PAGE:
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[OM] Renewable energy, batteries, etc. was: LEDs R Us

Subject: [OM] Renewable energy, batteries, etc. was: LEDs R Us
From: Chuck Norcutt <chucknorcutt@xxxxxxxxxxxxxxxx>
Date: Sun, 25 Oct 2015 16:36:33 -0400
Dams are relatively cheap if you have a place to build them. Even without a river a high canyon would allow for reasonably priced pumped water storage. But the battery problem (energy storage) is, I think, much worse than most people realize. All other known forms of energy storage tend to be about 10X the price of pumped water storage. While Tesla's battery walls (or whatever they call them) are an interesting innovation they're still lithium-ion batteries. While he's lowered the cost he's still light years away from the low cost storage required to make economic sense of intermittent energy sources such as solar and wind.

Back in 2007 Google charged a couple of engineers with finding a way to produce a gigawatt of renewable power more cheaply than a coal fired plant. Google shut down the project in 2011 after the engineers declared that it couldn't be done with known technology. You can read about it here <http://spectrum.ieee.org/energy/renewables/what-it-would-really-take-to-reverse-climate-change>

Some try to refute this "can't be done" point by showing the decreasing cost of production from renewables <http://spectrum.ieee.org/energywise/energy/renewables/someday-is-now-for-solar-wind-power-says-lazard> but they conveniently forget to factor in the cost of energy storage required to displace all the conventional power plants required for backup generation.

And to bring home the point you need only read this <http://www.theenergycollective.com/barrybrook/471651/catch-22-energy-storage> titled "The Catch-22 of Energy Storage". This article is based on a paper by Weißbach et al that promotes the concept of Energy Returned on Energy Invested (EROEI). It'S based on the biological notion that, if a predator is to survive, it must gain more energy from eating the prey than it took to catch it. There's a link to the original paper at the end of the article.

An EROEI of 1 means we got only as much energy back as it took to build and operate the facility. Clearly that's not sufficient. Considering the costs of distribution, maintenance, etc. the real break even is about 7. Some say the concept is a bit wishy-washy but Weißbach et al argue that the energy system for a modern society (transportation, food, family support, education, health care and the arts) requires an EREOI of about 14:1. Weißbach et al produce bar graphs showing the EREOI for many forms of energy production with and without buffering. Buffering is just a general term for batteries or some other form of energy storage. Solar photovoltaic is at the bottom of the list with an EOREI of 3.9 and drops to 1.6 with buffering. It's important to note that it never breaks even with or without buffering. Wind manages to hit an EOREI of 16 or well above break even... until you add the buffer. Then wind falls to 3.9 or well below break even. For Ken's world that means wind can peform well as long as it's not asked to put on its big-boy pants and provide all power without those gas turbine backups.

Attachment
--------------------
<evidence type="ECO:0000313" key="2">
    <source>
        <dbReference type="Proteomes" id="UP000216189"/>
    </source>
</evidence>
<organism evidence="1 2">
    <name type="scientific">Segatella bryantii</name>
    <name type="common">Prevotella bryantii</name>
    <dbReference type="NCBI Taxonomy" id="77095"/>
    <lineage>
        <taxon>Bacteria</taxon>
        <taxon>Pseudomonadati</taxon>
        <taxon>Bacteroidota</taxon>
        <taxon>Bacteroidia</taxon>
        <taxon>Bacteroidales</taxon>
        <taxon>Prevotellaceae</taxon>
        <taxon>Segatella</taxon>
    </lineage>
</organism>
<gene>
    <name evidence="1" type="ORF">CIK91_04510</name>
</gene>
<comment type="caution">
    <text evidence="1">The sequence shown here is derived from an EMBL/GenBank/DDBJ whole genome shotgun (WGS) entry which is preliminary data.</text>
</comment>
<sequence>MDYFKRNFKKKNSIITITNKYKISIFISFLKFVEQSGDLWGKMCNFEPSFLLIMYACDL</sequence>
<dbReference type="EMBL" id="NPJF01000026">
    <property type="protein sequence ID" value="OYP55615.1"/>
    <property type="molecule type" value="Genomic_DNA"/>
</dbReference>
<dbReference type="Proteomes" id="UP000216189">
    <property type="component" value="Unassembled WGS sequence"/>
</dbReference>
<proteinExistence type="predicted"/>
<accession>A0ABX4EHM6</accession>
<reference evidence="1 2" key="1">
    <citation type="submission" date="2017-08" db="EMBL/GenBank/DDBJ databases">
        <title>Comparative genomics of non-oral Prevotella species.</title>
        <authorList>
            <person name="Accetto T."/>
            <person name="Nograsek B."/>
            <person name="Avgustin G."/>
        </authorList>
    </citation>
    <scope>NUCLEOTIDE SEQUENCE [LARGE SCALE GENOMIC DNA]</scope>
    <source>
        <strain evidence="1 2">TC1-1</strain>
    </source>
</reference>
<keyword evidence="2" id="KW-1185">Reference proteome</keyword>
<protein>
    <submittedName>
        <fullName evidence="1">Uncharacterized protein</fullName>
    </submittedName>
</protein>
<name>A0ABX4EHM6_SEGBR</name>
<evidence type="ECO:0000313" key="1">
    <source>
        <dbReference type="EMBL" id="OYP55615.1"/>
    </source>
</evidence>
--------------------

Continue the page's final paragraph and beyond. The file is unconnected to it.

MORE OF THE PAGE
Solar, using concentrating collectors like Ivanpah in the Mojave Desert can have an EOREI of 19 but throw in the batteries (remember, we're in the desert) and it drops to 9. Still above break even but not much to write home about. And all has not gone well for Ivanpah. One thing in particular caught my attention as something I hadn't thought of. The sun doesn't shine at night causing Ivanpah's boilers cool off at night. Therefore the facility has to heat the boilers with gas for four hours every morning to get them back up to temperature when the sun comes up. Using gas pre-heating was in the design but was only supposed to require 1 hour run time. The morning's gas consumption is said to be enough to power more than 220,000 homes.

Gas turbines and coal are quite close at 28 and 30 respectively. But buffering isn't required for either. Hydro comes in at 49 or 35 if buffered. I assume that buffering here means holding back the flow to conserve water. Nuclear tops the charts at 75 and, of course, also needs no buffering.

Me, I'm holding out for thorium reactors. We can power them with all that radioactive waste that no one wants to bury at Yucca Mountain.

Chuck Norcutt

On 10/25/2015 11:23 AM, Mike Lazzari wrote:
Wind is a bad economic decision.  ....
  The distribution system is actually the most expensive part ....
I agree Chuck. But there are a couple of gaps in the mountain range here
that are conveniently located near large dams. In some places it does
make sense. In most places though the subsidies just make it an
expensive and huge blight on the landscape.  The subsidized large solar
arrays in the desert are similarly both destructive and expensive. What
ever happened to individual rooftop arrays? Even now the cost of
batteries isn't so bad compared with the cost of the subsidies and
distribution. Even without and/or inadequate storage it would lessen the
load on the net.

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